Civil activists are supporting president Goodluck Jonathan in rejection of last minute constitutional changes that will among other things give immunity to senators and life long pensions. Civil activist Femi Falana yesterday rejected the constitutional amendments designed solely to safeguard the law makers’ interests.
Other activists also raised their voices in supprts of Goodlcuk Jonathan against the senators:
— Dr. Peregrino Brimah (@EveryNigerian) April 23, 2015
President Jonathan has sued the national assembly over these changes.
Jonathan Takes National Assembly to Supreme Court over Constitution Amendment Bill
The Executive Arm of the Federal Government on Wednesday went to the Supreme Court asking the court to declare as a null the passage of the proposed amendment of the constitution by the National Assembly.
The Attorney-General of the Federation, Mr. Mohammed Adoke, instituted the fresh suit with SC/214/2015 on behalf of the executive arm of government asking the court to nullify any attempt by the National Assembly to override the President’s veto powers.
In the suit, the executive arm argued that the bill was not passed by at least four-fifths majority of all members of each House of the National Assembly as stipulated in sections 48 and 49 of the Constitution.
The suit follows the crisis that had developed over President Goodluck Jonathan’s refusal to assent the fourth Alteration Bill of the Constitution. Instead, the President wrote to the National Assembly last week listing some grey areas that he said were contentious.
The National Assembly had threatened to override the President’s veto powers as it relates to the bill.
Meanwhile, human rights lawyer, Mr. Femi Falana has warned the National Assembly against passing the bill without looking critically at some of the arguments given by President Goodluck Jonathan.
Falana, who stated this in a statement on Wednesday, said if the National Assembly failed to review the grey areas as raised by the President before overriding his assent, it could result in legal issues that could be challenged.
Falana, who also criticised the refusal of President Jonathan to assent to the bill, recalled that the last alterations to the constitution sanctioned by the President in 2010 and 2011, were passed by the same two-thirds majority of the federal and state legislators recalling further how former President of the Nigerian Bar Association, Mr. Olisa Agbakoba, challenged an attempt by the National Assembly to amend the constitution without recourse to the President.
Falana stated: “In 2010, the National Assembly had purportedly empowered itself to amend the Constitution without the assent of the President of the Republic.
“The action was challenged in the Federal High Court by Olisa Agbakoba SAN, a former President of the Nigerian Bar Association. The court declared the amendment illegal and unconstitutional and proceeded to set it aside in toto.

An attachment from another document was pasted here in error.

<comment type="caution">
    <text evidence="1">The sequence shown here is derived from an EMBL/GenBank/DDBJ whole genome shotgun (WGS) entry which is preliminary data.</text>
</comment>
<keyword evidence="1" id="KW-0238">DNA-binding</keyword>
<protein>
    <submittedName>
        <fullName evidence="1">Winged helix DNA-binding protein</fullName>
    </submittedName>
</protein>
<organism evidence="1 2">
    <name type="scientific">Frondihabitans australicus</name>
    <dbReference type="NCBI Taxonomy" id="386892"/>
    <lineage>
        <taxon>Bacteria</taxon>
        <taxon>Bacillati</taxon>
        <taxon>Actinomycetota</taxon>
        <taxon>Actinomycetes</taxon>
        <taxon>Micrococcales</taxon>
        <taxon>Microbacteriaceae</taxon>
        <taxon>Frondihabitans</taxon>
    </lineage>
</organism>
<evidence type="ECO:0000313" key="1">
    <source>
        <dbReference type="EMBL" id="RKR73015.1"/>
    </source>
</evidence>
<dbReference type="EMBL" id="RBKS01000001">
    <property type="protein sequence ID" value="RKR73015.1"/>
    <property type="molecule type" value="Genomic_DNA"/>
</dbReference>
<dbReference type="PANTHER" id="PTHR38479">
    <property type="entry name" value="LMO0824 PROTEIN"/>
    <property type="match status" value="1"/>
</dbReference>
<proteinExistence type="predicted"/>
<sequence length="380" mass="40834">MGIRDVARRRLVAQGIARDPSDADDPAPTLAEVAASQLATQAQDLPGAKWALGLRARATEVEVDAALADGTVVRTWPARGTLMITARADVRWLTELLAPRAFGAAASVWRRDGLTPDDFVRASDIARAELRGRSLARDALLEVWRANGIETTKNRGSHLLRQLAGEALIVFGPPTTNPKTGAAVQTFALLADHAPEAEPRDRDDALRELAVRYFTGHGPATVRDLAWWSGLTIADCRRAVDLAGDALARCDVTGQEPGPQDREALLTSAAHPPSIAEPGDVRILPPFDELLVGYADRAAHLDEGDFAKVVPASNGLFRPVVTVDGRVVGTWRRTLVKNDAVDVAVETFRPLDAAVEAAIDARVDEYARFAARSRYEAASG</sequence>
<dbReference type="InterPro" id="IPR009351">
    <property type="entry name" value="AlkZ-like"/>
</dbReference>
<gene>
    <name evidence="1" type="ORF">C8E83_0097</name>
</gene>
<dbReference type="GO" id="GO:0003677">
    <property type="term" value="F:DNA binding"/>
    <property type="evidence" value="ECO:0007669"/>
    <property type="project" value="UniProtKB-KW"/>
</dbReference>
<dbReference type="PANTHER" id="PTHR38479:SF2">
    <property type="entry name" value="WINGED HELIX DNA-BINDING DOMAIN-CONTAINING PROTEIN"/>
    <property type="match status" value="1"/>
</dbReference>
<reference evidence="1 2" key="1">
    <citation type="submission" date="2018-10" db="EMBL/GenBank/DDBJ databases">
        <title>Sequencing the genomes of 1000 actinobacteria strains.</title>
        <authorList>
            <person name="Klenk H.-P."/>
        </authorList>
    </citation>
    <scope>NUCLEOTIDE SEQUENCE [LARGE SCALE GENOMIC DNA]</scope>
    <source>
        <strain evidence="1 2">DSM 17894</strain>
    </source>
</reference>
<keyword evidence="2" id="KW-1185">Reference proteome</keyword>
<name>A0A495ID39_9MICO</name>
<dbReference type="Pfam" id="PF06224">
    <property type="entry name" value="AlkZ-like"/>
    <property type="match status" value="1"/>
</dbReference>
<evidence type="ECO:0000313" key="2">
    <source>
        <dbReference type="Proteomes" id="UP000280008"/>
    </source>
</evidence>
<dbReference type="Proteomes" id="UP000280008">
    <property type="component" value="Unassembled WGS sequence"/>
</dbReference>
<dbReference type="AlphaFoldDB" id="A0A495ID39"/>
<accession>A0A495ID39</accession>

“In view of the fundamental errors which have characterised the 4th Alteration to the Constitution, the National Assembly members should go back to the drawing table.
“They should have no difficulty in jettisoning the alteration of section 9 of the Constitution as it is the height of legislative dictatorship to amend the Constitution of a country without the assent of the President and the endorsement of the people via a referendum.
While the concern of the legislators for the rights of Nigerians to basic education and health is appreciated the inclusion of both rights in chapter four of the Constitution is unnecessary as both rights have been statutorily recognised.
“However, if the members of the National Assembly refuse to remove the objectionable provisions before overriding the veto of the President they would have engaged in a futile exercise which is likely to be challenged in a law court.
“Apart from the serious observations raised by the President some of the provisions of the Amendment completely negate national interests.
“Whereas majority of Nigerians have consistently demanded for the removal of immunity clause from the Constitution the amendment seeks to confer immunity on legislators in addition to the heads of the executive arm of government.
“Another objectionable proposition in the 4th amendment is the provision of pension for life for former leaders of the National Assembly.
“Indeed, one of the former speakers of the House of Representatives who will be a beneficiary of the largesse spent a few months in office and resigned for fear of impeachment.
“Another retired speaker who served for less than four years is barely 40 years old. The National Assembly should justify why Nigerians should pay pension for life to such legislators for rendering part time service in the parliament.” Source